After the really good year of 2010, the Canadian solar thermal industry was facing a difficult market situation in 2011. According to the annual Survey of Active Solar Thermal Collectors, Industry and Markets in Canada 2011, the total sold collector area decreased by 29%, dropping from 252,146 m² in 2010 to 179,971 m² in 2011. Air collector sales (purple line) decreased by almost two-thirds of the 2008 level. The sectors of solar swimming pool collectors (blue line) and water-based systems (red line) recorded a downward trend as well.
The survey shows a significant decline in the solar thermal market in 2011: Total revenue was at Canadian Dollar (CAD) 29.9 million, a decrease of 20% from the CAD 37.4 million reported in 2010. Revenue from domestic sales dropped by about 22%, from CAD 34.0 million to CAD 26.6 million. Export slowed down, too. Sales fell by about 3 %, from CAD 3.4 million to CAD 3.3 million. The revenue derived from all collector types decreased in 2011, with the exception of the very small segment of glazed air collectors, which grew by 86% (for more information, see the attached report).
Ontario was still the leading domestic market, although the stop of several programmes hit the province hard, decreasing regional solar collector sales by 9%, from 55% in 2010 to 46 % in 2011 (see the following chart). British Columbia experienced significant growth in market share for the second consecutive year by increasing from 16% in 2010 to 25% in 2011. The survey’s authors attribute this trend to a number of provincial programmes, which have made their funding available for solar thermal projects as well.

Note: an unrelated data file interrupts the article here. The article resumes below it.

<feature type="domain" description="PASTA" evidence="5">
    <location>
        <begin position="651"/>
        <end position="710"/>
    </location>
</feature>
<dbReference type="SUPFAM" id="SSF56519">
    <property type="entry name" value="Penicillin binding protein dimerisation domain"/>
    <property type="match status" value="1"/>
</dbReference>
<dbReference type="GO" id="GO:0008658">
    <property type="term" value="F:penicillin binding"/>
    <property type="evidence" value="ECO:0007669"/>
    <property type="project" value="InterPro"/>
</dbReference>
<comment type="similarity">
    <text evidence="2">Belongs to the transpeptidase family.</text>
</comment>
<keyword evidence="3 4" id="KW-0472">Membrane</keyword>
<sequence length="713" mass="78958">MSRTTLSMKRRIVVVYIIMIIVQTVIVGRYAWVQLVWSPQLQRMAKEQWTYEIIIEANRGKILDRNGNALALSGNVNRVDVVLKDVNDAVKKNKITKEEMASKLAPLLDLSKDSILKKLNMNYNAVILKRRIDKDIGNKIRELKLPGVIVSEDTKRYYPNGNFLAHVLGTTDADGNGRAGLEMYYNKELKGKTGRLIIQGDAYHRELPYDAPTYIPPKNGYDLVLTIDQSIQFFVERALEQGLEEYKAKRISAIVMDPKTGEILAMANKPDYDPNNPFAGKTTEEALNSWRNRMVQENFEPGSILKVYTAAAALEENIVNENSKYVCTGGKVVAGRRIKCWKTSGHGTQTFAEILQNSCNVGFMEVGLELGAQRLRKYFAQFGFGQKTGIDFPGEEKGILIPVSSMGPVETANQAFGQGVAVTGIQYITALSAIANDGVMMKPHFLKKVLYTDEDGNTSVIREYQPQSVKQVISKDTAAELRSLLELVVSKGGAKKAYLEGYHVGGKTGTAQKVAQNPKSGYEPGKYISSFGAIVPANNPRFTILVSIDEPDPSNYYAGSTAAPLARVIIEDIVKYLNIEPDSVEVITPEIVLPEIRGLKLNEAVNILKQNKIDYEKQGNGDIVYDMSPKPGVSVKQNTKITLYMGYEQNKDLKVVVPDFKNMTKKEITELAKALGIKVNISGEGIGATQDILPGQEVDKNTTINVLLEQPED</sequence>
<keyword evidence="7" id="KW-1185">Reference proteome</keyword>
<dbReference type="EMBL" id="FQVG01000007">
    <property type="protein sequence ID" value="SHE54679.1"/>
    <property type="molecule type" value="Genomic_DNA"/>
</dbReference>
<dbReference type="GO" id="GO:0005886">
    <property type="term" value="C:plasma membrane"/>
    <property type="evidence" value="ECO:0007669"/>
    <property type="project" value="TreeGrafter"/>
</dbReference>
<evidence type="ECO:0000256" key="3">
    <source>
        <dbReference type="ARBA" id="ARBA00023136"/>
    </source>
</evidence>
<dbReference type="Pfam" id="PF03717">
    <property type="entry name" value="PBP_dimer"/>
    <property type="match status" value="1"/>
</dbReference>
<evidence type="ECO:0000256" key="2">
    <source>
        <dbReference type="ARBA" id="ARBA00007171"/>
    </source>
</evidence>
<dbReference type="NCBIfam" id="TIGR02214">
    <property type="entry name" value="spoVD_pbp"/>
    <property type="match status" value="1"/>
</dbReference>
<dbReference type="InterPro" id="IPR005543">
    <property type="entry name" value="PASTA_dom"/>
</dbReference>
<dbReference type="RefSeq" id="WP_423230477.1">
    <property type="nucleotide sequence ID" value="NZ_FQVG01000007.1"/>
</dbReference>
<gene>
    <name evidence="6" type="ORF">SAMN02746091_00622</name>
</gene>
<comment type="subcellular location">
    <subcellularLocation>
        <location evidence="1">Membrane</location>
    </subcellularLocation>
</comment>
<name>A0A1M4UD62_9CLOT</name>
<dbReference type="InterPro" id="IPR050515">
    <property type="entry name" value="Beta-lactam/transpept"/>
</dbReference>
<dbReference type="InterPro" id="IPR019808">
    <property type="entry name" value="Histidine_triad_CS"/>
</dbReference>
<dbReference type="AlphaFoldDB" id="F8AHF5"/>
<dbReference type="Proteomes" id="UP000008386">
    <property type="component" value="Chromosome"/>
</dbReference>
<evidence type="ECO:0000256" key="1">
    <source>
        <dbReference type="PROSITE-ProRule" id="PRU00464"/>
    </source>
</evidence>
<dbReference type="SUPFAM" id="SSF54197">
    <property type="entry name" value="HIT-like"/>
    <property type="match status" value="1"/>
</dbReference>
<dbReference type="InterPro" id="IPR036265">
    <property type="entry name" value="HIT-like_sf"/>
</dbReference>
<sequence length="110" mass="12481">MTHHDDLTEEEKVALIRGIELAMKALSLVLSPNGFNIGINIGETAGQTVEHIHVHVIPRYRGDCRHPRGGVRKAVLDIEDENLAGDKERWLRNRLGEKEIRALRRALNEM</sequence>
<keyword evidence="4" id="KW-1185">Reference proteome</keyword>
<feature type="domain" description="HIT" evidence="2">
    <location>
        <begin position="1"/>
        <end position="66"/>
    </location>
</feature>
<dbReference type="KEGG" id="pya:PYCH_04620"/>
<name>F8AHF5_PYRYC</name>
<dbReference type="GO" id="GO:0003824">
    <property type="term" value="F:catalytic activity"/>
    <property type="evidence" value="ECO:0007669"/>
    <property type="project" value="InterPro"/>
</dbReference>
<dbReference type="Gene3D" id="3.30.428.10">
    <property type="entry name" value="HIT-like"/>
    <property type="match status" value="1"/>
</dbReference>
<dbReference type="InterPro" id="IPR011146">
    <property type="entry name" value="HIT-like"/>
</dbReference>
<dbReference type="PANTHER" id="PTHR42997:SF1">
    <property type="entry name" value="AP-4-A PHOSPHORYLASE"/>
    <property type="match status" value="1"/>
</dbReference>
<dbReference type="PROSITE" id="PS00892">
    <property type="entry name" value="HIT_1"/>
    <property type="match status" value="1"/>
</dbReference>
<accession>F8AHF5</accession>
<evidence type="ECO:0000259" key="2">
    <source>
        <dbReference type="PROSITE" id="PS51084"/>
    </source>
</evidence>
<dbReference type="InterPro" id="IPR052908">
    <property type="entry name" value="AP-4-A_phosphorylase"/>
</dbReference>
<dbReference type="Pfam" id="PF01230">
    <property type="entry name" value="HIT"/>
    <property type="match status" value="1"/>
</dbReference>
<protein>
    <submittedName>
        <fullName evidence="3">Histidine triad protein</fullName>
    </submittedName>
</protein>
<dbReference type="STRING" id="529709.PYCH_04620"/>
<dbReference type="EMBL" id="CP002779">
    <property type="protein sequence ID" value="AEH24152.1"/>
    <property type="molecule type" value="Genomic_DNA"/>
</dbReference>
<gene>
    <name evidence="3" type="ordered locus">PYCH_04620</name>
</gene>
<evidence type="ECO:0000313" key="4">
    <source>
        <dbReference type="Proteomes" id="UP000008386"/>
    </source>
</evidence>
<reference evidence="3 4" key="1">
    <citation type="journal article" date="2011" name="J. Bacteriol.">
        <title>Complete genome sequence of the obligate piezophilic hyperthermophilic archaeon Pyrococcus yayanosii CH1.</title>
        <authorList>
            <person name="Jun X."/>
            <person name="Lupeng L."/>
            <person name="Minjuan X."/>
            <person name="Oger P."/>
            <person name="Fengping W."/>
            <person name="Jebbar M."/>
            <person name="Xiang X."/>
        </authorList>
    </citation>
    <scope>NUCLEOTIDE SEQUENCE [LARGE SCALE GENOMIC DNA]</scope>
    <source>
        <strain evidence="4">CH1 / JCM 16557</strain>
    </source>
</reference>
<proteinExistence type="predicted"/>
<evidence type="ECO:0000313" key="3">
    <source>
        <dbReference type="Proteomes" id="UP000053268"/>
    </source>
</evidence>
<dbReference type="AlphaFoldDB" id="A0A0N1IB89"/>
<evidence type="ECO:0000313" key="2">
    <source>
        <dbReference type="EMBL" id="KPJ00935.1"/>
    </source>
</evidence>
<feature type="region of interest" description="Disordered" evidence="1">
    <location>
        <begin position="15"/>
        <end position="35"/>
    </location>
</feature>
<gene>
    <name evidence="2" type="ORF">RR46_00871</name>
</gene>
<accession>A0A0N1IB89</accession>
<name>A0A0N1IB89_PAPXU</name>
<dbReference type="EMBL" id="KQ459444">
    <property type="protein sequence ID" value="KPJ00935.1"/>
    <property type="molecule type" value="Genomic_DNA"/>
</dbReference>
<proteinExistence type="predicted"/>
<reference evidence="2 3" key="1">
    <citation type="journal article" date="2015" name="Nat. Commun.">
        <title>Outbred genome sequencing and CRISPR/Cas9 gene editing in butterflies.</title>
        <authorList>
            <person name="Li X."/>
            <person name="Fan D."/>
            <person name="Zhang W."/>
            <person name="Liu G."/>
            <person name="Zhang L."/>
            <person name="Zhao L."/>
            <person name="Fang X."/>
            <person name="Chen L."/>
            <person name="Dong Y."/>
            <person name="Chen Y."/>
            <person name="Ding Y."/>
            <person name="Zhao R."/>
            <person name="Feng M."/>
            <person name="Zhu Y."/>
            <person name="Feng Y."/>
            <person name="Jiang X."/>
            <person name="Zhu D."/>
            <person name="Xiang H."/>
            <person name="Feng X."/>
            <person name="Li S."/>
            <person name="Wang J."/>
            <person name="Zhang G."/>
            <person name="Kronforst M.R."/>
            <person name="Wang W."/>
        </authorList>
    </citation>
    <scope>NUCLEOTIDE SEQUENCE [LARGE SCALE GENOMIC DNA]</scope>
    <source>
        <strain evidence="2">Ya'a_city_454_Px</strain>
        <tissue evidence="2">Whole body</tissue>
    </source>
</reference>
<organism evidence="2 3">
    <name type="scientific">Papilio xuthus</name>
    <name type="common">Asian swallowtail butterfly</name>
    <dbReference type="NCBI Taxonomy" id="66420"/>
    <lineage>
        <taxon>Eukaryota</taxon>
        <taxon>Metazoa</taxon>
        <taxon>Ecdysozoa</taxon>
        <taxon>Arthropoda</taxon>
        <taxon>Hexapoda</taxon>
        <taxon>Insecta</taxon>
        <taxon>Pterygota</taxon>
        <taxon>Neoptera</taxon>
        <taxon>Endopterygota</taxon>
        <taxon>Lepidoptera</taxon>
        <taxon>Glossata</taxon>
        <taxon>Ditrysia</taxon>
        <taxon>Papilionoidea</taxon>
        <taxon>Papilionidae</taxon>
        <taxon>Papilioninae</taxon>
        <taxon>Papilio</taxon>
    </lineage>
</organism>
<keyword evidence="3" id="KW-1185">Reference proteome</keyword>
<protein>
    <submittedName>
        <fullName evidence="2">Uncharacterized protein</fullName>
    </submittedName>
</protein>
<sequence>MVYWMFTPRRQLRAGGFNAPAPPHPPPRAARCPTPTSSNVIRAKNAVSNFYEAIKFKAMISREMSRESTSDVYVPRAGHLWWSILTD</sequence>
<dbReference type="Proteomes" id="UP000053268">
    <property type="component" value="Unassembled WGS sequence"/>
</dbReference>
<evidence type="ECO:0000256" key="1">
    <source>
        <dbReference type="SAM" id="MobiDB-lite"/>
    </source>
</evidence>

The companies which participated in the survey stated the stop of the ecoENERGY for Renewable Heat programme in March 2011 as the number one reason for the decrease in domestic sales. “It doesn’t look good for the Canadian solar industry,” says Christian Vachon, founder and CEO of air collector manufacturer enerconcept Technologies. “Last year, our company was able to achieve a growth rate of 20%, but the luck is changing for us, too, and our main export market, Europe, is currently slowing down.”
According to the survey, the Canadian solar industry has been rather pessimistic lately: Only 37% of the companies expect a growth in sales. In contrast, 40 % of the respondents predict sales to decrease over the next two years and 23 % expect a stagnating market.
As in the last years, the survey wasn’t able to capture the entire Canadian solar thermal industry. In order to ensure continuity, current respondents were asked to report both their 2010 and 2011 revenue. This enabled a crosscheck with the responses from the previous year. Out of the 42 companies which participated in the survey (29 in 2010), 31 provided data for 2010 and 2011.